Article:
Book tells story of teacher’s quest to help Helen KellerEarly on, Annie realizes she must help Helen “find a way to express her needs, her thoughts, her feelings.”
By: Jean Patrick, Republic Book Columnist
… Her hands are in everything; but nothing holds her attention for long. Dear child, her restless spirit gropes in the dark.
The writer of this passage is 20-year-old Annie Sullivan. The girl she describes is 6-year-old Helen Keller, who cannot see or hear.
“Annie and Helen,” by Deborah Hopkinson, is the story of the early relationship between these two extraordinary people.
Early on, Annie realizes she must help Helen “find a way to express her needs, her thoughts, her feelings.”
So Annie teaches Helen language with a manual finger alphabet. The “eureka” moment occurs when Helen connects the language she feels in her hand to the water coming out of the pump. Many people know this part of Helen’s story. But Hopkins takes “Annie and Helen” in a new direction by focusing on Annie’s teaching techniques. Annie realizes that Helen is learning language as a baby learns language. So, Annie speaks constantly, “spelling rich, wonderful sentences into her palm.” Using excerpts from letters that Annie wrote in 1887, Hopkinson shows how Annie teaches the intricacies of language, such as plurals (using puppies) and abstract words such as “think.”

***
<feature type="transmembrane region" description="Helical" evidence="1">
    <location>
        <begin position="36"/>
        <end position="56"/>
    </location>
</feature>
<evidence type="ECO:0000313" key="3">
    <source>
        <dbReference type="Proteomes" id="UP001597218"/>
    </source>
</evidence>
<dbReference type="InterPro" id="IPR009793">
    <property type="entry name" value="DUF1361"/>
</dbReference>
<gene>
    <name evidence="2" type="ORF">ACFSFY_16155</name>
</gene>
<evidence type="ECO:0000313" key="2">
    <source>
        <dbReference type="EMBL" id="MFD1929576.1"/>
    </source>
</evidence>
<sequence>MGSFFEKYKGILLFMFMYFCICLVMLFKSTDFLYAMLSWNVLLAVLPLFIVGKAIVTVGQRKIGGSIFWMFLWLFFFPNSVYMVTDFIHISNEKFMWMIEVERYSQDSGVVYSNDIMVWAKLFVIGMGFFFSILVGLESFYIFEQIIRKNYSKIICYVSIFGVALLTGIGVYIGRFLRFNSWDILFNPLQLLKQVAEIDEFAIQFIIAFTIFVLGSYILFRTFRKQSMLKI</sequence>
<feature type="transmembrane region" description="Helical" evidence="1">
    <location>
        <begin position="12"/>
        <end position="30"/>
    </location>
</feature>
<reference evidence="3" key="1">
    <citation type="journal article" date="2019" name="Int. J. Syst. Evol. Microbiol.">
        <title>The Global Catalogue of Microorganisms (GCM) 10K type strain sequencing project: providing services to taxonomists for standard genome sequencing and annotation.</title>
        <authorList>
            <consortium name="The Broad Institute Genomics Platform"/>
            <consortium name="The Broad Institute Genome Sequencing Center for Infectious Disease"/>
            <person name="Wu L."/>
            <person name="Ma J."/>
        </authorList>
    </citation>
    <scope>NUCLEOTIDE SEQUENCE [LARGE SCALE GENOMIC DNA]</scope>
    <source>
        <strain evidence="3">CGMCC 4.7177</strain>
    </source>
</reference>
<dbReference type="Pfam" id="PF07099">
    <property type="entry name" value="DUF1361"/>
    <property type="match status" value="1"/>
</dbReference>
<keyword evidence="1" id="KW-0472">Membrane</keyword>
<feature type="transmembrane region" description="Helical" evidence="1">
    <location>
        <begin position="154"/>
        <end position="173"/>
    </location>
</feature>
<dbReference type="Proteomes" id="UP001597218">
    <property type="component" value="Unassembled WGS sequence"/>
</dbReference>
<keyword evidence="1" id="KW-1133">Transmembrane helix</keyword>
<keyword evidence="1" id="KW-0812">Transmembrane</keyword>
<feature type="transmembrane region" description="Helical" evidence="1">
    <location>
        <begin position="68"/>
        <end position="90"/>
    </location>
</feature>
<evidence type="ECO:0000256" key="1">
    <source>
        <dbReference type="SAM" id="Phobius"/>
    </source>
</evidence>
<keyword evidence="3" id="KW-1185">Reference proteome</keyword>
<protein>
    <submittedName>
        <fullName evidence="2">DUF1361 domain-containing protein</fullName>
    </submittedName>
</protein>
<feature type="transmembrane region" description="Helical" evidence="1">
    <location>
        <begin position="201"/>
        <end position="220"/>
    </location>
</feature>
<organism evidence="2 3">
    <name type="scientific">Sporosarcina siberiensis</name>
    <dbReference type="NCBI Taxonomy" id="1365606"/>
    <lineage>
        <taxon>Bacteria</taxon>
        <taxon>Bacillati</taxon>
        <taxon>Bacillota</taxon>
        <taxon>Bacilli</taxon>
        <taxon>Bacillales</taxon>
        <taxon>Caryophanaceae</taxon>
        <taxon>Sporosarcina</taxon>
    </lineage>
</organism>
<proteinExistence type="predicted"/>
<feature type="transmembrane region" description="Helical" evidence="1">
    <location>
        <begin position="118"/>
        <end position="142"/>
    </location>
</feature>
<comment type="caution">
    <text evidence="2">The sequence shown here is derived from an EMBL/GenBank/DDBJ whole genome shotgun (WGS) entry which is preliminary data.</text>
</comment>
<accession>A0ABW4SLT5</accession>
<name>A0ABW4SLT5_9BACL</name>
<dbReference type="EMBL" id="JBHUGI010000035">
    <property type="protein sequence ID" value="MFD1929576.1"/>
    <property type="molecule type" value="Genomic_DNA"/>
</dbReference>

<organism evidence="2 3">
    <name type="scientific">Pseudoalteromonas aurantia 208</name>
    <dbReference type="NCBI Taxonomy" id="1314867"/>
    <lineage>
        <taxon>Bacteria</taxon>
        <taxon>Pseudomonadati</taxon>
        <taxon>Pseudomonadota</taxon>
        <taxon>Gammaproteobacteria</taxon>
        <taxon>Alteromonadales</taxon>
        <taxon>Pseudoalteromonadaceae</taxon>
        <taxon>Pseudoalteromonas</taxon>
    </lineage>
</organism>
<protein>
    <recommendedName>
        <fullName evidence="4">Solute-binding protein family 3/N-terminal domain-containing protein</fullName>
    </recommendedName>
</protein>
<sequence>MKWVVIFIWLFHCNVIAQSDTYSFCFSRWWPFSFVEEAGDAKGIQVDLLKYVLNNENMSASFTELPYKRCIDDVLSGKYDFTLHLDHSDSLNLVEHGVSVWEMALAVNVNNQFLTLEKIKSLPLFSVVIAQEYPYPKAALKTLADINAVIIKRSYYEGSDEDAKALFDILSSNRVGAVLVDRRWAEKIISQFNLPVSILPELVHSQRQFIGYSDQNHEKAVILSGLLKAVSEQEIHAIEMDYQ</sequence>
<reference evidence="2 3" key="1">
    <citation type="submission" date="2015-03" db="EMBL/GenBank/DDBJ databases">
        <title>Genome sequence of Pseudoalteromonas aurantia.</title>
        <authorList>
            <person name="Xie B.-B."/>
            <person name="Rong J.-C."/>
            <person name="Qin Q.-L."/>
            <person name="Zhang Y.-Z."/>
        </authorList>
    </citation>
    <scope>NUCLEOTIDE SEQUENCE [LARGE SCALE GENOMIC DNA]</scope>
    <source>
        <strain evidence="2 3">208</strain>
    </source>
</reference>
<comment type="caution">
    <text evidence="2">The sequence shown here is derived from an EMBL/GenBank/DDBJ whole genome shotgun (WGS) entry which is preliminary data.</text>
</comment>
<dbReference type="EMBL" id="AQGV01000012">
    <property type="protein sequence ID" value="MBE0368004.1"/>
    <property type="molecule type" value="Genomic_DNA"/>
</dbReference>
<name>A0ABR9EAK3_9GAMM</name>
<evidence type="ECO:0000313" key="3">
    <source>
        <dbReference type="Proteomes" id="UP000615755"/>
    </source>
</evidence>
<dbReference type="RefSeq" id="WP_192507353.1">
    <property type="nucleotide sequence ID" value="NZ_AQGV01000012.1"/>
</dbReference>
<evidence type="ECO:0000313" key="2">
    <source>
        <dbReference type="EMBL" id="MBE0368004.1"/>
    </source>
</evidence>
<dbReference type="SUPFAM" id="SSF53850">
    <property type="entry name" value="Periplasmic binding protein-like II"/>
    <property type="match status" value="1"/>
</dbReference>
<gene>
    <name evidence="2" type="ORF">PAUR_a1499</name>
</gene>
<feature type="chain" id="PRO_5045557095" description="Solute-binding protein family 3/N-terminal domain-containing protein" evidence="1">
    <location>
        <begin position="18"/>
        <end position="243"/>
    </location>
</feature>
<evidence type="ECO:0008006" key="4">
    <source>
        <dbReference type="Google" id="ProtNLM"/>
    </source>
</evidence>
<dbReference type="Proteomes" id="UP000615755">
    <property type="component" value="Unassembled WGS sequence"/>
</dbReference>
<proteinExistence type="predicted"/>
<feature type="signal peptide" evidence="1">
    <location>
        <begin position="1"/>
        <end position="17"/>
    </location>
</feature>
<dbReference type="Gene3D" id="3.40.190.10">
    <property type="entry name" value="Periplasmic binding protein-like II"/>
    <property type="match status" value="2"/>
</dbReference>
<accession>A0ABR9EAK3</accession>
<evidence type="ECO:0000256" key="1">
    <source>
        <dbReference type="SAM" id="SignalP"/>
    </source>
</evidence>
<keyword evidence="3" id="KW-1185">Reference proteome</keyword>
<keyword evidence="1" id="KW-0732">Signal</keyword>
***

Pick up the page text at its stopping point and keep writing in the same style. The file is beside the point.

Annie also attempts to teach the concept of sound, allowing Helen to feel the vibrations of frogs, crickets and newborn chicks.
More breakthroughs occur as Helen begins to read (using raised letters and Braille) and write (using a grooved letter board and Braille typewriter).
As the story continues, Helen’s brilliance and questions begin to jump off the page, culminating with her desire to share her heart.
Raul Colon’s gentle illustrations are sometimes static, yet they show the deep teacher-student connection.
However, the “illustration” that captures the essence of the book is a reproduction of Helen’s first letter to her mother.
This remarkable book also includes photographs of Helen as a child and teenager, a raised Braille alphabet on the dust jacket, and a detailed author’s note about Helen’s life.
“Annie and Helen.” By Deborah Hopkinson. Illustrated by Raul Colon. Schwartz and Wade, 2012. 48 pp.